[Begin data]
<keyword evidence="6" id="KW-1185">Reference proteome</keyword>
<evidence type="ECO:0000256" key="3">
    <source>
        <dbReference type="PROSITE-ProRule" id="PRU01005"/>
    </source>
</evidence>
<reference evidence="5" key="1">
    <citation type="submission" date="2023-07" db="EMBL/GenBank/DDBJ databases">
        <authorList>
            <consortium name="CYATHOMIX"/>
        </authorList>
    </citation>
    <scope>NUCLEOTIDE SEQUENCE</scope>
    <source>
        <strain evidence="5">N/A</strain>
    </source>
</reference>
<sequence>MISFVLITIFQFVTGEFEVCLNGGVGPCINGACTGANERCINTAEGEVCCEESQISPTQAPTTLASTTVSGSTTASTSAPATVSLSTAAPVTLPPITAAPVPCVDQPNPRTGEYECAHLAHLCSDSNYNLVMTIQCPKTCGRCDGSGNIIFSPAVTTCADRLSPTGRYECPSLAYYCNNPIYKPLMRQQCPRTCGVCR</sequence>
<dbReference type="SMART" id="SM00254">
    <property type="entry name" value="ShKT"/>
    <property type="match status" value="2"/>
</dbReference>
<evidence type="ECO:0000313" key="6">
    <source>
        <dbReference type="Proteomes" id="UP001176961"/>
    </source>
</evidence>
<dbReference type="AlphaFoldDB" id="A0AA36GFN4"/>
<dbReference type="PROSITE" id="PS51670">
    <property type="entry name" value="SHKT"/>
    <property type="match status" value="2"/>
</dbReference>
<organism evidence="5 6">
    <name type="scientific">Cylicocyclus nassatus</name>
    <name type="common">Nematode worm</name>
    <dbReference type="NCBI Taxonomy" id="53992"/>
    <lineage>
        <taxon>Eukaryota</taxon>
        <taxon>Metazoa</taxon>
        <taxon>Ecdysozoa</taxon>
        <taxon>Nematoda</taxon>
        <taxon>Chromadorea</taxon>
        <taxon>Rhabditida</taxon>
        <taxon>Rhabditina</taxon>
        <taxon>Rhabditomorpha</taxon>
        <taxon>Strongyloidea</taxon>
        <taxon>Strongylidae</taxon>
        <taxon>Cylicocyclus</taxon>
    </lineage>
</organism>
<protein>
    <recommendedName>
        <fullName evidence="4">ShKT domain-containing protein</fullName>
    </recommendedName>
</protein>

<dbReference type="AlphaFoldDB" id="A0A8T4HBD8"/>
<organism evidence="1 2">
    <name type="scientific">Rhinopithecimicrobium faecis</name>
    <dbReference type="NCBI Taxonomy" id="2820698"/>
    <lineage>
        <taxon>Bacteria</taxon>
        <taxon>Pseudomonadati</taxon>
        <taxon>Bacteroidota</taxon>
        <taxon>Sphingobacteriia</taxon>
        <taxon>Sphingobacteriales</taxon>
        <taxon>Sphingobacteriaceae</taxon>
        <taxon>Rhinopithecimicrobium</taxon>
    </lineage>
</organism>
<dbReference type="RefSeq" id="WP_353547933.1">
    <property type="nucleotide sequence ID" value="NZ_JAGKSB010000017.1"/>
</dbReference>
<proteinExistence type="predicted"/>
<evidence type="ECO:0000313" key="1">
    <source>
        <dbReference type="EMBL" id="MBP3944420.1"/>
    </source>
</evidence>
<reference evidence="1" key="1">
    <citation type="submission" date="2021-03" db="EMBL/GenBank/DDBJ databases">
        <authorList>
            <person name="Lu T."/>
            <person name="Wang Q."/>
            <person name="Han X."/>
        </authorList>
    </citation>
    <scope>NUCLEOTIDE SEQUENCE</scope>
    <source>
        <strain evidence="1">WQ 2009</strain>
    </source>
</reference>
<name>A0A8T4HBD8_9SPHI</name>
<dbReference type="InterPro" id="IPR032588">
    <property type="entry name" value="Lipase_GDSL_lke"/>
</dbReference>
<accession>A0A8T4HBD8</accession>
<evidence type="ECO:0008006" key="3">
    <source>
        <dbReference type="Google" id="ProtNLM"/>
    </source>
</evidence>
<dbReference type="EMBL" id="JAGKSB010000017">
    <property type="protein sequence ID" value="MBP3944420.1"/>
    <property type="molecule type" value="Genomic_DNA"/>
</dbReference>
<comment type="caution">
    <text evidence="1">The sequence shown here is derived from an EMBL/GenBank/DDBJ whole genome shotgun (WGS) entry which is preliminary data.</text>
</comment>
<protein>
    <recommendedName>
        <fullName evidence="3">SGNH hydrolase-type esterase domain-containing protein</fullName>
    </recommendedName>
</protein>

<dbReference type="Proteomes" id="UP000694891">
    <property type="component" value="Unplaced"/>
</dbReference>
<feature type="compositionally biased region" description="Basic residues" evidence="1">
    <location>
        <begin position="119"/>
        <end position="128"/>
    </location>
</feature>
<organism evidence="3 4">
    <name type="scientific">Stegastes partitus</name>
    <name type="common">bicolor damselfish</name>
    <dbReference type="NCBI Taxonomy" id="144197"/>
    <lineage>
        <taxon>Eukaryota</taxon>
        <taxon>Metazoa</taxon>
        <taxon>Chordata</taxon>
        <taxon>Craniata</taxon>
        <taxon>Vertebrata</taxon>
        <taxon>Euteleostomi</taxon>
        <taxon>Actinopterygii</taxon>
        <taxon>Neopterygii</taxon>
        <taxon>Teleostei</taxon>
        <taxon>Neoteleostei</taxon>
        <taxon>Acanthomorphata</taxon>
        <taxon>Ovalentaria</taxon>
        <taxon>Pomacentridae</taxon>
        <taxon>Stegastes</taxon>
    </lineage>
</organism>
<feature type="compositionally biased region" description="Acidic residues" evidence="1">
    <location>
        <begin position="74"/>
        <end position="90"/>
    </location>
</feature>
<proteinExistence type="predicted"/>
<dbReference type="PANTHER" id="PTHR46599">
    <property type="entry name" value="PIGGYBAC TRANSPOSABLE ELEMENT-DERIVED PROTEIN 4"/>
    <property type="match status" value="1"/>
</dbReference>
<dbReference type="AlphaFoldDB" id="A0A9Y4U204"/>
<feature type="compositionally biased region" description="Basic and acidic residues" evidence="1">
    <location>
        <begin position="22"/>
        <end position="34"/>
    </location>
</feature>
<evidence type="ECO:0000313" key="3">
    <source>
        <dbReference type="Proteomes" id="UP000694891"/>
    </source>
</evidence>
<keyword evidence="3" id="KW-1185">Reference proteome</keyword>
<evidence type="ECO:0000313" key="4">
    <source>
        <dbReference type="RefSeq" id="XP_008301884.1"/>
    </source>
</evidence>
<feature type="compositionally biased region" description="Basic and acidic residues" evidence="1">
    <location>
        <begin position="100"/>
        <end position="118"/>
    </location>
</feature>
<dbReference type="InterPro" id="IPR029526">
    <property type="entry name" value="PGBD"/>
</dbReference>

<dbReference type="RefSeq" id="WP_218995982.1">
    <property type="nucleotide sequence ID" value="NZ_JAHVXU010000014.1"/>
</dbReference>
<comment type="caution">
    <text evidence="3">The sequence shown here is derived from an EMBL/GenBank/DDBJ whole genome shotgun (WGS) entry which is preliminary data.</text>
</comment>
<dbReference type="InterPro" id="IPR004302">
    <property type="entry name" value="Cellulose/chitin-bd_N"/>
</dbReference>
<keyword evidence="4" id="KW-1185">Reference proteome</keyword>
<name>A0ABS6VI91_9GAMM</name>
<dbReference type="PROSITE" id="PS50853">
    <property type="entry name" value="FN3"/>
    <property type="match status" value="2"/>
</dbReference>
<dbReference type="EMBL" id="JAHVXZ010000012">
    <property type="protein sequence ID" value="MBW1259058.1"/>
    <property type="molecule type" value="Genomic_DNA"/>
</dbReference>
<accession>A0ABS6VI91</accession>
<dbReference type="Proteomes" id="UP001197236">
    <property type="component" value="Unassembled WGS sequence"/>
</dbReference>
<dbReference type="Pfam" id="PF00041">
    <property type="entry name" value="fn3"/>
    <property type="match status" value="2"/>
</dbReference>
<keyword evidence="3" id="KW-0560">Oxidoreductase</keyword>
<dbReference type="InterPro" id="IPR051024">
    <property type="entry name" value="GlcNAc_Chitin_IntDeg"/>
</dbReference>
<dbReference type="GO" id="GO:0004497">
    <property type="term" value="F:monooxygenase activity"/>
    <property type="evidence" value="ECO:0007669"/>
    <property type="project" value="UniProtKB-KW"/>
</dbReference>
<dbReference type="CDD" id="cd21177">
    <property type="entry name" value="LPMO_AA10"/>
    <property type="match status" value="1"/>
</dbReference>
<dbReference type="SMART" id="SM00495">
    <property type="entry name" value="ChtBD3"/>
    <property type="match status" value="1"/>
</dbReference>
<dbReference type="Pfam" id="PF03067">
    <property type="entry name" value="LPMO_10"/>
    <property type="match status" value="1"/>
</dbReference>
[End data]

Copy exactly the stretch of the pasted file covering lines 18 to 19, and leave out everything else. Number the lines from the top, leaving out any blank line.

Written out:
<sequence>MISFVLITIFQFVTGEFEVCLNGGVGPCINGACTGANERCINTAEGEVCCEESQISPTQAPTTLASTTVSGSTTASTSAPATVSLSTAAPVTLPPITAAPVPCVDQPNPRTGEYECAHLAHLCSDSNYNLVMTIQCPKTCGRCDGSGNIIFSPAVTTCADRLSPTGRYECPSLAYYCNNPIYKPLMRQQCPRTCGVCR</sequence>
<dbReference type="SMART" id="SM00254">